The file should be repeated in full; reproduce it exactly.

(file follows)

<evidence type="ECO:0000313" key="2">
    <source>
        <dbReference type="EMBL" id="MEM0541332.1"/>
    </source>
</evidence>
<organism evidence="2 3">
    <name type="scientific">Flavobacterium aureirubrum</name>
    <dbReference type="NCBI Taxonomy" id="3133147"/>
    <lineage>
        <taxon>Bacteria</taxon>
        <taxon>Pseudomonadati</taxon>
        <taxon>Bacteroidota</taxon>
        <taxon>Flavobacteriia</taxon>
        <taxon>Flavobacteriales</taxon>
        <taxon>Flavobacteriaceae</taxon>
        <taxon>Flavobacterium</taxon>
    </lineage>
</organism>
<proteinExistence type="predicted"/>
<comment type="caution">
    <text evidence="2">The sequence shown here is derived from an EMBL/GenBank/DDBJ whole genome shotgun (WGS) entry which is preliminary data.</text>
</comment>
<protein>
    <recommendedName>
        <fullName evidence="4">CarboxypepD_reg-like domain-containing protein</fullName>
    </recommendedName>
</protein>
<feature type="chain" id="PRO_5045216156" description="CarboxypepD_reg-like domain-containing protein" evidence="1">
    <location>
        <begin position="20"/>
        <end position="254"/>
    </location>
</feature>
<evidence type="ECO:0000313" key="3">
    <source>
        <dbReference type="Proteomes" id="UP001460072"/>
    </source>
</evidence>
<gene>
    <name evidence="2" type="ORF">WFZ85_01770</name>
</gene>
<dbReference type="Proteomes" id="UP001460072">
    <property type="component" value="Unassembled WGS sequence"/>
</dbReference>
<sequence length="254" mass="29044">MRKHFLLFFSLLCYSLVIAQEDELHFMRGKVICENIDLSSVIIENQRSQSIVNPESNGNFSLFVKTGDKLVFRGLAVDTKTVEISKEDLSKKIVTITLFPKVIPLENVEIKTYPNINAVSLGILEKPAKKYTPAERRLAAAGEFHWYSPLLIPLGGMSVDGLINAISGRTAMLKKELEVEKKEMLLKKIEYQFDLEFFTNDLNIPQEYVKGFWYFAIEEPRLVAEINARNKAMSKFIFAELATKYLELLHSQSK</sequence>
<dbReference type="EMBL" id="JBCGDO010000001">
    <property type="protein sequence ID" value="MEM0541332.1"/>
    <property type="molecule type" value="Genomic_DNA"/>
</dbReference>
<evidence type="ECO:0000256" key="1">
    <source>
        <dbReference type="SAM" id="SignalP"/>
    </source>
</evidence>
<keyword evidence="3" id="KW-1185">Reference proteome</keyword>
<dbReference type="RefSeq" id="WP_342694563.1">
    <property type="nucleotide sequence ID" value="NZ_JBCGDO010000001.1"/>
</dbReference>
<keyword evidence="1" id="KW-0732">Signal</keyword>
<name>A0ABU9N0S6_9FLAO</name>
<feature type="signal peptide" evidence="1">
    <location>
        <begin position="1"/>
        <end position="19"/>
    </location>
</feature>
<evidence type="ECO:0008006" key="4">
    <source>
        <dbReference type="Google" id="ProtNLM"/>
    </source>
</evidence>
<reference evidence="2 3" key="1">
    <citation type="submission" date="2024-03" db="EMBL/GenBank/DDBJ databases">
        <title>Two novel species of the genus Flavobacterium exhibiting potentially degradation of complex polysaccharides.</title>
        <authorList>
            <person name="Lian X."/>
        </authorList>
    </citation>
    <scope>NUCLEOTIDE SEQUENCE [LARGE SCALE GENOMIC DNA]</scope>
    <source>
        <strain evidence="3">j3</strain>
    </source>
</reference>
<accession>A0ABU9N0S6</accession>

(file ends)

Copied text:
<evidence type="ECO:0000313" key="2">
    <source>
        <dbReference type="EMBL" id="MEM0541332.1"/>
    </source>
</evidence>
<organism evidence="2 3">
    <name type="scientific">Flavobacterium aureirubrum</name>
    <dbReference type="NCBI Taxonomy" id="3133147"/>
    <lineage>
        <taxon>Bacteria</taxon>
        <taxon>Pseudomonadati</taxon>
        <taxon>Bacteroidota</taxon>
        <taxon>Flavobacteriia</taxon>
        <taxon>Flavobacteriales</taxon>
        <taxon>Flavobacteriaceae</taxon>
        <taxon>Flavobacterium</taxon>
    </lineage>
</organism>
<proteinExistence type="predicted"/>
<comment type="caution">
    <text evidence="2">The sequence shown here is derived from an EMBL/GenBank/DDBJ whole genome shotgun (WGS) entry which is preliminary data.</text>
</comment>
<protein>
    <recommendedName>
        <fullName evidence="4">CarboxypepD_reg-like domain-containing protein</fullName>
    </recommendedName>
</protein>
<feature type="chain" id="PRO_5045216156" description="CarboxypepD_reg-like domain-containing protein" evidence="1">
    <location>
        <begin position="20"/>
        <end position="254"/>
    </location>
</feature>
<evidence type="ECO:0000313" key="3">
    <source>
        <dbReference type="Proteomes" id="UP001460072"/>
    </source>
</evidence>
<gene>
    <name evidence="2" type="ORF">WFZ85_01770</name>
</gene>
<dbReference type="Proteomes" id="UP001460072">
    <property type="component" value="Unassembled WGS sequence"/>
</dbReference>
<sequence length="254" mass="29044">MRKHFLLFFSLLCYSLVIAQEDELHFMRGKVICENIDLSSVIIENQRSQSIVNPESNGNFSLFVKTGDKLVFRGLAVDTKTVEISKEDLSKKIVTITLFPKVIPLENVEIKTYPNINAVSLGILEKPAKKYTPAERRLAAAGEFHWYSPLLIPLGGMSVDGLINAISGRTAMLKKELEVEKKEMLLKKIEYQFDLEFFTNDLNIPQEYVKGFWYFAIEEPRLVAEINARNKAMSKFIFAELATKYLELLHSQSK</sequence>
<dbReference type="EMBL" id="JBCGDO010000001">
    <property type="protein sequence ID" value="MEM0541332.1"/>
    <property type="molecule type" value="Genomic_DNA"/>
</dbReference>
<evidence type="ECO:0000256" key="1">
    <source>
        <dbReference type="SAM" id="SignalP"/>
    </source>
</evidence>
<keyword evidence="3" id="KW-1185">Reference proteome</keyword>
<dbReference type="RefSeq" id="WP_342694563.1">
    <property type="nucleotide sequence ID" value="NZ_JBCGDO010000001.1"/>
</dbReference>
<keyword evidence="1" id="KW-0732">Signal</keyword>
<name>A0ABU9N0S6_9FLAO</name>
<feature type="signal peptide" evidence="1">
    <location>
        <begin position="1"/>
        <end position="19"/>
    </location>
</feature>
<evidence type="ECO:0008006" key="4">
    <source>
        <dbReference type="Google" id="ProtNLM"/>
    </source>
</evidence>
<reference evidence="2 3" key="1">
    <citation type="submission" date="2024-03" db="EMBL/GenBank/DDBJ databases">
        <title>Two novel species of the genus Flavobacterium exhibiting potentially degradation of complex polysaccharides.</title>
        <authorList>
            <person name="Lian X."/>
        </authorList>
    </citation>
    <scope>NUCLEOTIDE SEQUENCE [LARGE SCALE GENOMIC DNA]</scope>
    <source>
        <strain evidence="3">j3</strain>
    </source>
</reference>
<accession>A0ABU9N0S6</accession>